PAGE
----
· To many Québécois, Canada herself is a myth: Over the years, all of the symbols of Canada – ranging from things as simple as Canada Post offices to the flag – have been disappearing in Quebec. Quebeckers, therefore, can’t be condemned for wondering what their federal taxes pay for. Watch their newscasts: their world does not extend past the Ottawa River. Canada is an illusion, to most of them.

None of this is to say, of course, that the separatists are without their own problems. Marois, in particular, is no populist firebrand like a cane-wielding Lucien Bouchard was. She is no Rene Levesque.

But politics, like comedy, is all about timing. And, presently, the timing favours the separatists.

Thus, my prediction: our preoccupation, in the months to come, will not be Crimea or Syria or Iran or the Central African Republic.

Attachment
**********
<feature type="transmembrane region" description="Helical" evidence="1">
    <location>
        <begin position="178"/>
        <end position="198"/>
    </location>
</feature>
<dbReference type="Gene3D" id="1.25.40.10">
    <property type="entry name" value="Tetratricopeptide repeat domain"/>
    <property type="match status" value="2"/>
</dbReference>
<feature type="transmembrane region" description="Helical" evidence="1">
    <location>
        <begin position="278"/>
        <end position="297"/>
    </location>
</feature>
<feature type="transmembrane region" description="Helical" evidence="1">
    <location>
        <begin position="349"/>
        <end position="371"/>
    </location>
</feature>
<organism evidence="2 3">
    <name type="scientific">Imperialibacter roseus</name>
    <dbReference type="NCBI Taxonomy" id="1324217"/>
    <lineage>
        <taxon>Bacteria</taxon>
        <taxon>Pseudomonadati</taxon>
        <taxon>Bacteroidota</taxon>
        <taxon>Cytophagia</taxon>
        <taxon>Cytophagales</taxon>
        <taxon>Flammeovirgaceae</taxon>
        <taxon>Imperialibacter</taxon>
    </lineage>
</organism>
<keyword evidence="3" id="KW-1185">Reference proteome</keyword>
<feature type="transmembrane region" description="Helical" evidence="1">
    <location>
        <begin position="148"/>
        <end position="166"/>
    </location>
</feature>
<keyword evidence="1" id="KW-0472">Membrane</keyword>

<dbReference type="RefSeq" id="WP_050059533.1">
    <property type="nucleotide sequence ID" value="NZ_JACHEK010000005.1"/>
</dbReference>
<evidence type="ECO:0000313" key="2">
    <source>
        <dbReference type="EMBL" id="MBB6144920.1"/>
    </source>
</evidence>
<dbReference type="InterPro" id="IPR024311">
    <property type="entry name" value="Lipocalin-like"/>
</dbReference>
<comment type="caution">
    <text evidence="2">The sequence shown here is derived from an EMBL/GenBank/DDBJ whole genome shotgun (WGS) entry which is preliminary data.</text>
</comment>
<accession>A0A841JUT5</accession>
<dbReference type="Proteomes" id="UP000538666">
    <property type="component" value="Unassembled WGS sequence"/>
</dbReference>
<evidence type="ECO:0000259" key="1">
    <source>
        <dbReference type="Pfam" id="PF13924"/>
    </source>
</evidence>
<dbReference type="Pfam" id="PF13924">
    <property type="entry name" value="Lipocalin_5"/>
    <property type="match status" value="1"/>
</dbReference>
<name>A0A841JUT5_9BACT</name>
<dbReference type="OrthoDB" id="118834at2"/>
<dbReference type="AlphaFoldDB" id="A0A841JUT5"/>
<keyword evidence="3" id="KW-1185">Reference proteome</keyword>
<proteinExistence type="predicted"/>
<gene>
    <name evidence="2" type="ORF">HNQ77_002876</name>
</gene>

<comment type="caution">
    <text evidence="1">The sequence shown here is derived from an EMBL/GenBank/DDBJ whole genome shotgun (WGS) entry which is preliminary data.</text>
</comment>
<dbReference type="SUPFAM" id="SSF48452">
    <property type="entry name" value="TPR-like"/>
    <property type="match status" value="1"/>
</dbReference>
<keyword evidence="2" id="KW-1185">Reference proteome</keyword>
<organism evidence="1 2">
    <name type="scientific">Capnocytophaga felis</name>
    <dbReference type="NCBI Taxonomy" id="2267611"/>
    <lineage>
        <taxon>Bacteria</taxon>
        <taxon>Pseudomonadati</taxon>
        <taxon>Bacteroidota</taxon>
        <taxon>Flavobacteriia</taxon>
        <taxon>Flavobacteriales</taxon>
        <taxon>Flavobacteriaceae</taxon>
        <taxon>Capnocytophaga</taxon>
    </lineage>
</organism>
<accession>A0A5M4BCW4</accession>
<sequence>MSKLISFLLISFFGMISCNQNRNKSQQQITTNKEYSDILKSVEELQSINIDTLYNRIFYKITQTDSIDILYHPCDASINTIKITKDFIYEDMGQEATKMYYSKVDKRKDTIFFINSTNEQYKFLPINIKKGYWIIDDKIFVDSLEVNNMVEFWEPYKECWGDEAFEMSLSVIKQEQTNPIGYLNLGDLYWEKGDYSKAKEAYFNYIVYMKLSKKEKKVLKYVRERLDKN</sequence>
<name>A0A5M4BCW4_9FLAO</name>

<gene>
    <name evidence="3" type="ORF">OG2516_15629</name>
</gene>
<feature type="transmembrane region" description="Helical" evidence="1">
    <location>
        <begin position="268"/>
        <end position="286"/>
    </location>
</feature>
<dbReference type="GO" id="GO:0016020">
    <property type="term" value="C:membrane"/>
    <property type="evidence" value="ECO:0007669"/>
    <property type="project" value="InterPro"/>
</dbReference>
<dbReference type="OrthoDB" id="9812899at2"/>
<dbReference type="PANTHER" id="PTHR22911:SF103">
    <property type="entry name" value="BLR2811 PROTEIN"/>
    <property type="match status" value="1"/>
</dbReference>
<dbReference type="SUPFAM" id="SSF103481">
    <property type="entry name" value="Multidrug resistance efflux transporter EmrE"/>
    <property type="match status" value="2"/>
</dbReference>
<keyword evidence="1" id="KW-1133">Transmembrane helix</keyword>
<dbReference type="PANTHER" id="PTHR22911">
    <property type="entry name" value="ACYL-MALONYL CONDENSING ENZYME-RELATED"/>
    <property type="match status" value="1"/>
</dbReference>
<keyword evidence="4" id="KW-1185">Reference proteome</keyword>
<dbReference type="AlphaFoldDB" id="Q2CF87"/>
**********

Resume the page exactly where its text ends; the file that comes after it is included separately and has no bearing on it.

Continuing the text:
It will be Quebec.

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Liberal-NDP merger/coalition/cooperation? A truly federalist NDP?

Sigh.

Well, you guys know I – like Messrs. Chretien, Romanow and Broadbent, among others – favour progressives finally coming together.  So that we stop splitting the vote, and so we finally defeat Mr. Harper.

You also know that I believe another referendum is increasingly likely – and that we all need all of the federalist political parties onside for that effort, as they mostly were in 1980 and 1995.

Thomas Mulcair has ensured that neither will happen.  With this statement, he has (a) made any cooperation with Liberals impossible and (b) he has strengthened the hand of the Parti Quebecois.